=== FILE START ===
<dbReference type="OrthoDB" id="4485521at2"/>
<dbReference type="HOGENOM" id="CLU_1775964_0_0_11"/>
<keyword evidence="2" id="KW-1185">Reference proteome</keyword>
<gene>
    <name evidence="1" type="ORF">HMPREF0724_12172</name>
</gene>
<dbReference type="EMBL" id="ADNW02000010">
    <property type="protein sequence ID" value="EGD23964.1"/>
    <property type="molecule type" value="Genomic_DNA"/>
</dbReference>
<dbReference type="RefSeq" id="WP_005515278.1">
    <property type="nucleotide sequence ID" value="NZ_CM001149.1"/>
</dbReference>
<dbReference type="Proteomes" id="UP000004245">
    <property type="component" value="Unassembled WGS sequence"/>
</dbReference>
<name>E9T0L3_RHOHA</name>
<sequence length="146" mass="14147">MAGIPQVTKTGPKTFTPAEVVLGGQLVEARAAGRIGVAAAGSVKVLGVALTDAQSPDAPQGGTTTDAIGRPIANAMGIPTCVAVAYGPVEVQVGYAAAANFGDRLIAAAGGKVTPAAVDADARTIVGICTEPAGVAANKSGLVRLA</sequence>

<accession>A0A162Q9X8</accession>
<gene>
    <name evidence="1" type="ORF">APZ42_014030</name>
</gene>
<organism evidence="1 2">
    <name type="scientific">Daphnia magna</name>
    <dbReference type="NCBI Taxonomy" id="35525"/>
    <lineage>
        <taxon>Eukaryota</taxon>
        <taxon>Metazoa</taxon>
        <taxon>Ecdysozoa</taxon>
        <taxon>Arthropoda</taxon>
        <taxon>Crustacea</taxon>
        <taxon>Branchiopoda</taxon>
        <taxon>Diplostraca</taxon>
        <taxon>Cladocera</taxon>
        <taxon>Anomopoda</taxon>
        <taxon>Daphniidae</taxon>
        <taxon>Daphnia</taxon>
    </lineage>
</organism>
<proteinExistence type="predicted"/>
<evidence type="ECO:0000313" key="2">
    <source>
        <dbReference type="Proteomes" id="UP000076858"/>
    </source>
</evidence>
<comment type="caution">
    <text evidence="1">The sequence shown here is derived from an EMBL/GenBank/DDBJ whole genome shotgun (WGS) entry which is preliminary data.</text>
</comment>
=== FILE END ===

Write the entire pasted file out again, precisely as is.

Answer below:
<dbReference type="OrthoDB" id="4485521at2"/>
<dbReference type="HOGENOM" id="CLU_1775964_0_0_11"/>
<keyword evidence="2" id="KW-1185">Reference proteome</keyword>
<gene>
    <name evidence="1" type="ORF">HMPREF0724_12172</name>
</gene>
<dbReference type="EMBL" id="ADNW02000010">
    <property type="protein sequence ID" value="EGD23964.1"/>
    <property type="molecule type" value="Genomic_DNA"/>
</dbReference>
<dbReference type="RefSeq" id="WP_005515278.1">
    <property type="nucleotide sequence ID" value="NZ_CM001149.1"/>
</dbReference>
<dbReference type="Proteomes" id="UP000004245">
    <property type="component" value="Unassembled WGS sequence"/>
</dbReference>
<name>E9T0L3_RHOHA</name>
<sequence length="146" mass="14147">MAGIPQVTKTGPKTFTPAEVVLGGQLVEARAAGRIGVAAAGSVKVLGVALTDAQSPDAPQGGTTTDAIGRPIANAMGIPTCVAVAYGPVEVQVGYAAAANFGDRLIAAAGGKVTPAAVDADARTIVGICTEPAGVAANKSGLVRLA</sequence>

<accession>A0A162Q9X8</accession>
<gene>
    <name evidence="1" type="ORF">APZ42_014030</name>
</gene>
<organism evidence="1 2">
    <name type="scientific">Daphnia magna</name>
    <dbReference type="NCBI Taxonomy" id="35525"/>
    <lineage>
        <taxon>Eukaryota</taxon>
        <taxon>Metazoa</taxon>
        <taxon>Ecdysozoa</taxon>
        <taxon>Arthropoda</taxon>
        <taxon>Crustacea</taxon>
        <taxon>Branchiopoda</taxon>
        <taxon>Diplostraca</taxon>
        <taxon>Cladocera</taxon>
        <taxon>Anomopoda</taxon>
        <taxon>Daphniidae</taxon>
        <taxon>Daphnia</taxon>
    </lineage>
</organism>
<proteinExistence type="predicted"/>
<evidence type="ECO:0000313" key="2">
    <source>
        <dbReference type="Proteomes" id="UP000076858"/>
    </source>
</evidence>
<comment type="caution">
    <text evidence="1">The sequence shown here is derived from an EMBL/GenBank/DDBJ whole genome shotgun (WGS) entry which is preliminary data.</text>
</comment>